NLRB Sets New Tone on Section 7 Workplace Rights

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The decision by the National Labor Relations Board (NLRB) in a case known as The Boeing Company on June 6, 2018, gave General Counsel Peter Robb the opportunity to clarify, modify and in some cases reverse guidelines issued by the Obama-era NLRB regarding employer workplace rules, or policies. Generally speaking, these rules may or may not affect, interfere or prohibit “protected, concerted activity” by employees as guaranteed by Section 7 of the National Labor Relations Act (NLRA). In a memorandum, Robb divided these rules into three categories:

peter-robb-new-nlrb-general-counsel

Peter Robb, NLRB General Counsel

CATEGORY 1 RULES: Rules falling into this category are generally lawful because, “when reasonably interpreted,” they do not prohibit or interfere with Section 7 rights, or because any possible adverse impact they may have is outweighed by business justifications. Examples include:

  • Civility rules
  • No photograph and no recording rules
  • Insubordination, non-cooperation and on-the-job conduct rules
  • Disruptive behavior rules
  • Confidentiality, proprietary and customer information rules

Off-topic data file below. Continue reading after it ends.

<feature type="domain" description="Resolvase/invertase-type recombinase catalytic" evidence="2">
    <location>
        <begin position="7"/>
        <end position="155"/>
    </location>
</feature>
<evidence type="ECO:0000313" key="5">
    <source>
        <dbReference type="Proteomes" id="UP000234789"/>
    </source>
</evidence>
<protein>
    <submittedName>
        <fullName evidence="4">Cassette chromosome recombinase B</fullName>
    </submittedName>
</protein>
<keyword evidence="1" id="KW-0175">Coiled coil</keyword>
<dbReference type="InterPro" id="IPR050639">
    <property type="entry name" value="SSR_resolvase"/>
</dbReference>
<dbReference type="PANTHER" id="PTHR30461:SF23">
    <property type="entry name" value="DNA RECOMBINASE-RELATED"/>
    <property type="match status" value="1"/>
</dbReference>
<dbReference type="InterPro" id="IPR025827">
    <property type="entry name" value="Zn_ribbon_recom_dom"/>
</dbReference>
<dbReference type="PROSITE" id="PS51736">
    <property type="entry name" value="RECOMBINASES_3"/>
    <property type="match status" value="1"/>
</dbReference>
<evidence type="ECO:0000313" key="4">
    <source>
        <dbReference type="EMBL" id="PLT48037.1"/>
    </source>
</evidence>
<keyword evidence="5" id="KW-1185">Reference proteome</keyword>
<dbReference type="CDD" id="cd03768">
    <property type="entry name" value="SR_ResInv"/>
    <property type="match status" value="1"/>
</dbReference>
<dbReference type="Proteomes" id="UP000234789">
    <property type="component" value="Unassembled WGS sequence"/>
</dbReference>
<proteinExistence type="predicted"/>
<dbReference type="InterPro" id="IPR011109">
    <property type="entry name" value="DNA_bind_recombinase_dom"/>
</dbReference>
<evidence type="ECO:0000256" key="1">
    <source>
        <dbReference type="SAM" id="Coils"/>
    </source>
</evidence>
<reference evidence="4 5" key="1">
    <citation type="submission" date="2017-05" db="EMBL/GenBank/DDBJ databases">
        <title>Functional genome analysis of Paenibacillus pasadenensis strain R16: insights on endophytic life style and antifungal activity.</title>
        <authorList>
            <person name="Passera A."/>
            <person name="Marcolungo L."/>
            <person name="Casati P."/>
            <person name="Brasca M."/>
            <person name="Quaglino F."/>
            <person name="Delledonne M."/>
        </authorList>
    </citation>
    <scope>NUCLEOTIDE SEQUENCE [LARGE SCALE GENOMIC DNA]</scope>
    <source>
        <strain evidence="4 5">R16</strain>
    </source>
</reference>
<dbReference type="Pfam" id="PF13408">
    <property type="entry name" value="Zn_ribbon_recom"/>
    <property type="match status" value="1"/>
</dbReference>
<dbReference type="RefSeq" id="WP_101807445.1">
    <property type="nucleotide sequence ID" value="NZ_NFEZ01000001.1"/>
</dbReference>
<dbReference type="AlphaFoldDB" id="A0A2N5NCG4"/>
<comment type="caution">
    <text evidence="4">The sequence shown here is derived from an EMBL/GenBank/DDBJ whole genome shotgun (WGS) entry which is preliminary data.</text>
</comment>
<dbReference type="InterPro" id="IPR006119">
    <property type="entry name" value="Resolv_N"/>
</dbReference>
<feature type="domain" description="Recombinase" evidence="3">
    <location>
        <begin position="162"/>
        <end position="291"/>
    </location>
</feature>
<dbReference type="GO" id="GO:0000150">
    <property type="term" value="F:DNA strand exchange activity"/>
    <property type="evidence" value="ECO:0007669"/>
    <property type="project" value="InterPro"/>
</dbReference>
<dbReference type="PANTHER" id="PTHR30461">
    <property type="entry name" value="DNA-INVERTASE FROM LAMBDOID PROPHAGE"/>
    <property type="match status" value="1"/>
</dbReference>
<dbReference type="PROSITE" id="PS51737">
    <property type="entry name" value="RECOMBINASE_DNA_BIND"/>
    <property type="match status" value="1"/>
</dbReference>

• Defamation and misrepresentation rules
  • Speaking-for-the-company rules
  • Disloyalty, nepotism and self-enrichment rules

CATEGORY 2 RULES: These rules on the surface are neither obviously lawful nor obviously unlawful and must be evaluated on a case-by-case basis. Examples given were:

  • Broad conflict-of-interest rules
  • Broad confidentiality rules
  • Rules regarding use of employer’s name (as opposed to logo or trademark)
  • Speaking-to-the-media rules
  • False or inaccurate statement rules
  • Off-duty conduct rules

CATEGORY 3 RULES: These rules are generally unlawful because they prohibit or limit NLRA-protected conduct and cannot be justified by any business need. Examples given were:

  • Confidentiality rules regarding wages, benefits or working conditions
  • Rules against joining outside organizations or voting on matters concerning the employer

NOTE: The details in this blog are provided for informational purposes only. All answers are general in nature and do not constitute legal advice. If legal advice or other expert assistance is required, the services of a competent professional should be sought. The author specifically disclaims any and all liability arising directly or indirectly from the reliance on or use of this blog.
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